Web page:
Adding Value?

OK, I'm confused. All these people keep talking about 'value added' as a means of rating teachers. If a teacher is shown to improve student test scores more than the average teacher does, there is added value in that teacher's classroom. I'll buy that, though with reservations. Implied is the notion that there's real value in raising scores on standardized tests, something I'm not sure of (performance on such tests generally only indicates how well one will perform on that test—not always how much one knows or has learned). What I don't understand is what the people so excited about 'value added' plan on doing with their 'information.'

All I see (and the fault may be in my vision, I admit) is a desire to use 'value added' to get rid of bad teachers and replace them with good ones.

What I don't see is where the good ones are supposed to come from.

At least, I don't see the 'value added' people talking about renewed emphasis on teacher training, on mentoring, or on other programs that can produce good teachers—and improve the 'bad' ones. It's as though they assume there are plenty of good teachers waiting in the wings. Sure, they point to things like Michelle Rhee's New Teacher Project and Teach for America, but what do these things do? Do they really train teachers, or do they assume that teaching is something anyone can just do, given a little bit of preparation?

The latter, it seems to me.

The New Teacher Project claims, “We specialize in developing alternate route teachers by leveraging their existing content expertise and life experiences while grounding them in rigorous, standards-based instructional practices.” To me, that reads, “We bypass teacher training with the excuse that knowledge in a field and having lived a few years is sufficient when concentration is on teaching to the test.”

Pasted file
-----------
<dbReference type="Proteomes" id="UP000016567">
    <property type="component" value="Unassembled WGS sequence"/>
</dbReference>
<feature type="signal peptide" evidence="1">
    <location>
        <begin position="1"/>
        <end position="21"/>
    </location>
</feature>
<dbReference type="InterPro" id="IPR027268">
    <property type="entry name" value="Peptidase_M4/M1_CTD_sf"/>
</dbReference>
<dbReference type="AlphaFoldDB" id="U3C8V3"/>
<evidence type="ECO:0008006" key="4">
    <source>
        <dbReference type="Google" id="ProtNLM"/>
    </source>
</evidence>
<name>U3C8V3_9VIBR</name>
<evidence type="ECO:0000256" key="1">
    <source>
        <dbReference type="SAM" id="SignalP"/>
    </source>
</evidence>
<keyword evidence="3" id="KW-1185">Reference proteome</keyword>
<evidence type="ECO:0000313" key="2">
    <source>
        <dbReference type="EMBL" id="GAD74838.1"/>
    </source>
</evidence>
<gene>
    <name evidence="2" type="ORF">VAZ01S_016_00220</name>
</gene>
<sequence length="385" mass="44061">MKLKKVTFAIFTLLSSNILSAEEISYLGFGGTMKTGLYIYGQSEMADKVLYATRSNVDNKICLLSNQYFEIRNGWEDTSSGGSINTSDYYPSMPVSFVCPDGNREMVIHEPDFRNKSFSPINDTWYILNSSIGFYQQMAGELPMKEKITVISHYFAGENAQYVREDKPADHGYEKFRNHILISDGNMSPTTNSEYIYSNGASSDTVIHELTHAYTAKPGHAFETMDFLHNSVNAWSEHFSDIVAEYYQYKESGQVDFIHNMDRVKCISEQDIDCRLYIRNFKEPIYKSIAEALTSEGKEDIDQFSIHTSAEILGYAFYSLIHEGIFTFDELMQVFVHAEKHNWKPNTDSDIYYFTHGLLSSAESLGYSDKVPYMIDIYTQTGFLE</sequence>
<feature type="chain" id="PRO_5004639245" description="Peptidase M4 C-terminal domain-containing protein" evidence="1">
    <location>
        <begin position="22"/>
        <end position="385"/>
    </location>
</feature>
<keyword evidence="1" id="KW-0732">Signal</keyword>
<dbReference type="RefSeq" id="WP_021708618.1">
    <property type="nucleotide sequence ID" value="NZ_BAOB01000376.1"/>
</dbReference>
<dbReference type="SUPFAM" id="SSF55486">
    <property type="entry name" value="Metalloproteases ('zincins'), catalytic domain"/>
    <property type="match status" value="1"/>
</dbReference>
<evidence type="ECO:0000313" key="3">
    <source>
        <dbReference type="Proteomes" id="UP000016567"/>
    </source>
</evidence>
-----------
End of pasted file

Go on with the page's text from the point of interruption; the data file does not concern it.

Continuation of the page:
That's not what we need.

Diane Ravitch tweeted yesterday, “Can't improve education if teachers have less education and less experience.” She's absolutely right.

Yes, there are times, when situations are dire, when no trained teachers are available, when alternatives need to be used. They are not, however, adequate as replacements for careful and considered training over time—on-the-job training will never really be enough (and I say that as one who had to learn on-the-job). Teaching requires study, and that is best done before one begins teaching.

Compound that with the fact that our teachers are leaving the field almost as soon as they enter it, for the most part, few making it their career. Most are leaving within the first five years.

If you are not making teaching your career, but expect you might be leaving the field as soon as something else comes along, you won't be putting into it the kind of effort that makes a good teacher.

The real 'value added' in education will only come through teacher education and teacher experience, with a support system encouraging both the learning (continuing even after initial teacher training) and the staying.